Alexander Macmillan (publisher)

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Portrait of Alexander Macmillan

Alexander Macmillan, (3 October 1818 – 26 January 1896; Scottish Gaelic: Alasdair MacMhaolain), born in Irvine, Ayrshire, Scotland. He was a cofounder, in 1843, with his brother Daniel of Macmillan Publishers. His family were crofters from the Isle of Arran.[1][2]

Alexander was the partner who developed the literary reputation of the company while Daniel took charge of the business and commercial side. Originally called Macmillan & Co., the firm started as a successful bookshop in Cambridge. The brothers soon started publishing books as well as selling them. After Daniel's death in 1857, Alexander continued to run the firm. He expanded the company into a worldwide organization and also started publishing magazines, including the prestigious scientific journal Nature. Macmillan assigned George Edward Brett to create the New York office in August 1869 and hired American firm Messrs. Pott & Amery to assist in the marketing and distribution of Macmillan's books.[3]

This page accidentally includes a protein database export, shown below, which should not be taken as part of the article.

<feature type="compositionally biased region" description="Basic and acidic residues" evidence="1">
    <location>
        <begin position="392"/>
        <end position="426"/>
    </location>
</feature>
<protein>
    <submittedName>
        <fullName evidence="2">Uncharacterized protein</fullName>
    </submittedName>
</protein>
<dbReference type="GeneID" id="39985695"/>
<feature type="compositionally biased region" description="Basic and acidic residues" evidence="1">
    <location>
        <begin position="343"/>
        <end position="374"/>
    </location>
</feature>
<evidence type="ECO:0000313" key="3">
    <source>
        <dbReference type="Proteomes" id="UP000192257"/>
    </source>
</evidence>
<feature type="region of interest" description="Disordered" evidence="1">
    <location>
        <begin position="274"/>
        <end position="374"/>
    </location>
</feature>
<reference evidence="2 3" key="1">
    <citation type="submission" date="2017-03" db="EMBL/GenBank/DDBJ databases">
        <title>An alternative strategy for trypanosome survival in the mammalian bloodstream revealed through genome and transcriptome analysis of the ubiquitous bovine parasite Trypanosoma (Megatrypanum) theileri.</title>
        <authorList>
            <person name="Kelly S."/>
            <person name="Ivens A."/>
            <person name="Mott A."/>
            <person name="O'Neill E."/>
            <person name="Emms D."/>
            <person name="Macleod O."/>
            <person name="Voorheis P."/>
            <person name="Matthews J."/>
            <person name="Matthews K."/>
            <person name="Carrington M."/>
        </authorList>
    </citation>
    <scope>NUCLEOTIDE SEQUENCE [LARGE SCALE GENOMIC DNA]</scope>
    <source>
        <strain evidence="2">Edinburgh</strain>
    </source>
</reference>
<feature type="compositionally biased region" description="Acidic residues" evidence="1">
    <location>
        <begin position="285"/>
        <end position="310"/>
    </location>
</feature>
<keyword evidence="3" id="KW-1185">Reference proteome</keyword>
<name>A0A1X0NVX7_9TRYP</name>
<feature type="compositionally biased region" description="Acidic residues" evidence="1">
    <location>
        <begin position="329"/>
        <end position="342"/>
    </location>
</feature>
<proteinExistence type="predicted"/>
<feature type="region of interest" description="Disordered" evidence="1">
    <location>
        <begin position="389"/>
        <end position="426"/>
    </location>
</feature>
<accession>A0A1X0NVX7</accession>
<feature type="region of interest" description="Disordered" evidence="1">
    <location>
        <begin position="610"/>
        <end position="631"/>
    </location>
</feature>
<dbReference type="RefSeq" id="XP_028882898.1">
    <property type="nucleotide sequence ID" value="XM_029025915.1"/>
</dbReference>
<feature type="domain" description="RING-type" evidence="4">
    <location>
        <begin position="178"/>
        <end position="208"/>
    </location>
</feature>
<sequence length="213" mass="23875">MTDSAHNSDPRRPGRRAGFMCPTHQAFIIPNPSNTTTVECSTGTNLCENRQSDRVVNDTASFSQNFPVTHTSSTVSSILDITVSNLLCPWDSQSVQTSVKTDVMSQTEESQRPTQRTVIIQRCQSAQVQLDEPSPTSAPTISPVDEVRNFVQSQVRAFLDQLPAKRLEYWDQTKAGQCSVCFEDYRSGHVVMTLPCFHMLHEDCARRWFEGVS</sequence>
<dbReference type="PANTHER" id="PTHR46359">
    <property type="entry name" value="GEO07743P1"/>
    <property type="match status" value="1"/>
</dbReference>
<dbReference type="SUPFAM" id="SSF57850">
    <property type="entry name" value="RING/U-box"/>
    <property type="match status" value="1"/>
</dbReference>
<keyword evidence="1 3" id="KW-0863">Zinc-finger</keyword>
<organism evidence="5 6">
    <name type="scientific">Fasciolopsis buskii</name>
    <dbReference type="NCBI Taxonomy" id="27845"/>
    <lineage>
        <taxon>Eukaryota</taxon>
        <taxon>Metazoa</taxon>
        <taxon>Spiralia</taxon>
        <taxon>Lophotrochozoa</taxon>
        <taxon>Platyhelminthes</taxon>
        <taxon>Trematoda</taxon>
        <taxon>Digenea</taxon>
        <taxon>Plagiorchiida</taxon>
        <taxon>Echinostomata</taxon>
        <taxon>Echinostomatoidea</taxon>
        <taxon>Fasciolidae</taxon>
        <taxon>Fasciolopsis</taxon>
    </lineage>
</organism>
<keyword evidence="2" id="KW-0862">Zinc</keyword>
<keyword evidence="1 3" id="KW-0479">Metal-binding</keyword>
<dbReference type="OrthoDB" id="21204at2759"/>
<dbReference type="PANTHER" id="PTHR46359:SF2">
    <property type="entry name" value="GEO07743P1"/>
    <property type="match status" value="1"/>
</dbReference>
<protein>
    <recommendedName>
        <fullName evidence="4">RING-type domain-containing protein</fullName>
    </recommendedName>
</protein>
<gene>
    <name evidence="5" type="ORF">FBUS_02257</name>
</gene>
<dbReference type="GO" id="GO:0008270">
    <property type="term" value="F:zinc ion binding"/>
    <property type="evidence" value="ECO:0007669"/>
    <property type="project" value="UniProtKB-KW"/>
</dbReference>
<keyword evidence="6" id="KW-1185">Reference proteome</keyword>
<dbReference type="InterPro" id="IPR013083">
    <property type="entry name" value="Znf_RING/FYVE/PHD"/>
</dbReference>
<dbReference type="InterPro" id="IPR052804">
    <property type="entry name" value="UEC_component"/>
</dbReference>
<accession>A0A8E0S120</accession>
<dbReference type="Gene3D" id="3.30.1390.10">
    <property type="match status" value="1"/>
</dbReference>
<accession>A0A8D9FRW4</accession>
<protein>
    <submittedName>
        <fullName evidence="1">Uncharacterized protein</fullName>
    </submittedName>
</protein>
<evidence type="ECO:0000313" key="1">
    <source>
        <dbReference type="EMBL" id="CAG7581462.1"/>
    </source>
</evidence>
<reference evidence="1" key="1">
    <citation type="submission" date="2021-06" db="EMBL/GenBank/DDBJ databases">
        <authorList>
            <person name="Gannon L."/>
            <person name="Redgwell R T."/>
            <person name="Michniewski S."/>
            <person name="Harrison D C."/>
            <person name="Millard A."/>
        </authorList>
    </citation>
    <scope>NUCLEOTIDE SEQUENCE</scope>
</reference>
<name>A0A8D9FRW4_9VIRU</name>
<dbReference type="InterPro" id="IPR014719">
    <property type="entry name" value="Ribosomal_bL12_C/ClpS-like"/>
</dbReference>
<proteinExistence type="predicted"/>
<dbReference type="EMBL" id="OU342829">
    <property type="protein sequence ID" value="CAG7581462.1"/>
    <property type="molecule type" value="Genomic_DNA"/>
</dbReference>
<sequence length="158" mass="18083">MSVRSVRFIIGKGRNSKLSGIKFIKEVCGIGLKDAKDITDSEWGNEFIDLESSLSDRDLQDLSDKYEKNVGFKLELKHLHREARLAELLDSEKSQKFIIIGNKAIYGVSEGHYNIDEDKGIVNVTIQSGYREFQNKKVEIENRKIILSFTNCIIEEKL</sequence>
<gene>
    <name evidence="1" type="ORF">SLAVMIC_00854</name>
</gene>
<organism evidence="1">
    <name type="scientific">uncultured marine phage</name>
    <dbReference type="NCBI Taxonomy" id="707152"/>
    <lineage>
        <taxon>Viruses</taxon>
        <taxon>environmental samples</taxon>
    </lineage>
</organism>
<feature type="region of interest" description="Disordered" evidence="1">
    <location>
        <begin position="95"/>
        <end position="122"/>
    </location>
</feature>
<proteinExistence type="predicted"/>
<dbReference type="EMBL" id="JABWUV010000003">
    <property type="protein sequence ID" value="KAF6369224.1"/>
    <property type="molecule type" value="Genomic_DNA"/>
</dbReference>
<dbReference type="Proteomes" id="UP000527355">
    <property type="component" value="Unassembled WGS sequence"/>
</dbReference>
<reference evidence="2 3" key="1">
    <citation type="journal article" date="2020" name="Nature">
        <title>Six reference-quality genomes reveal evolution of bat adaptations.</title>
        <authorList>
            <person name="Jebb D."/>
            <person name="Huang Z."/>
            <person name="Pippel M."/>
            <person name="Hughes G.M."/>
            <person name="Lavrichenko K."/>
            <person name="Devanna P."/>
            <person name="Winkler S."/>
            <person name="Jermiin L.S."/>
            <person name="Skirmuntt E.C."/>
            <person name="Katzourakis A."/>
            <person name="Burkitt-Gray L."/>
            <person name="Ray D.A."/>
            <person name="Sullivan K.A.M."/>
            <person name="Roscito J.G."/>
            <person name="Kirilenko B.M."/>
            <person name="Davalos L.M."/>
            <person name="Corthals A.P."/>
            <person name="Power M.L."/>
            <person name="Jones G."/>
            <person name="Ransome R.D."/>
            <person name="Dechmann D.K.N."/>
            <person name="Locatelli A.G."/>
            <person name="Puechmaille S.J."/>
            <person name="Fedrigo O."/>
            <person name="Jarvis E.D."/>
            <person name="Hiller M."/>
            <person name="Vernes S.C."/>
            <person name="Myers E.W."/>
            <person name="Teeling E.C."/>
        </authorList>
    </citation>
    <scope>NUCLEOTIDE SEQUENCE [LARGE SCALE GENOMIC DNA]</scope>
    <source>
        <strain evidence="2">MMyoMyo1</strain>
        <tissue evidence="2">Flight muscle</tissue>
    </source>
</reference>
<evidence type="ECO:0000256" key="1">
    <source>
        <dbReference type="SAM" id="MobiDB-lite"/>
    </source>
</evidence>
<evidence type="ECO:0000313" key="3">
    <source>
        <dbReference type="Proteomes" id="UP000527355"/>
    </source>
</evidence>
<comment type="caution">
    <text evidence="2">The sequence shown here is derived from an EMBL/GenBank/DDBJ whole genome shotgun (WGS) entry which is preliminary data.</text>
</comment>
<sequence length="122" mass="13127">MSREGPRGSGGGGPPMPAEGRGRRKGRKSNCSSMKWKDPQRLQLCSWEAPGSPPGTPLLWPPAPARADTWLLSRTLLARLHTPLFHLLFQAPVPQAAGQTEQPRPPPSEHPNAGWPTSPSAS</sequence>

Alexander's brother Daniel was grandfather of Harold Macmillan, who became Prime Minister of the United Kingdom.

See also[edit]

Additional Resources[edit]

  • Elizabeth James (2002) Macmillan: A Publishing Tradition ISBN 0-333-73517-X .
  • Charles Morgan (1943) The House of Macmillan (1843-1943) Macmillan.

References[edit]

  1. ^ History
  2. ^ "PUBLISHING: Crofter's Crop". Time. 22 January 1951. Retrieved 23 April 2010. 
  3. ^ James, Elizabeth (2002). Macmillan A Publishing Tradition. Palgrave Macmillan. ISBN 0-333-73517-X.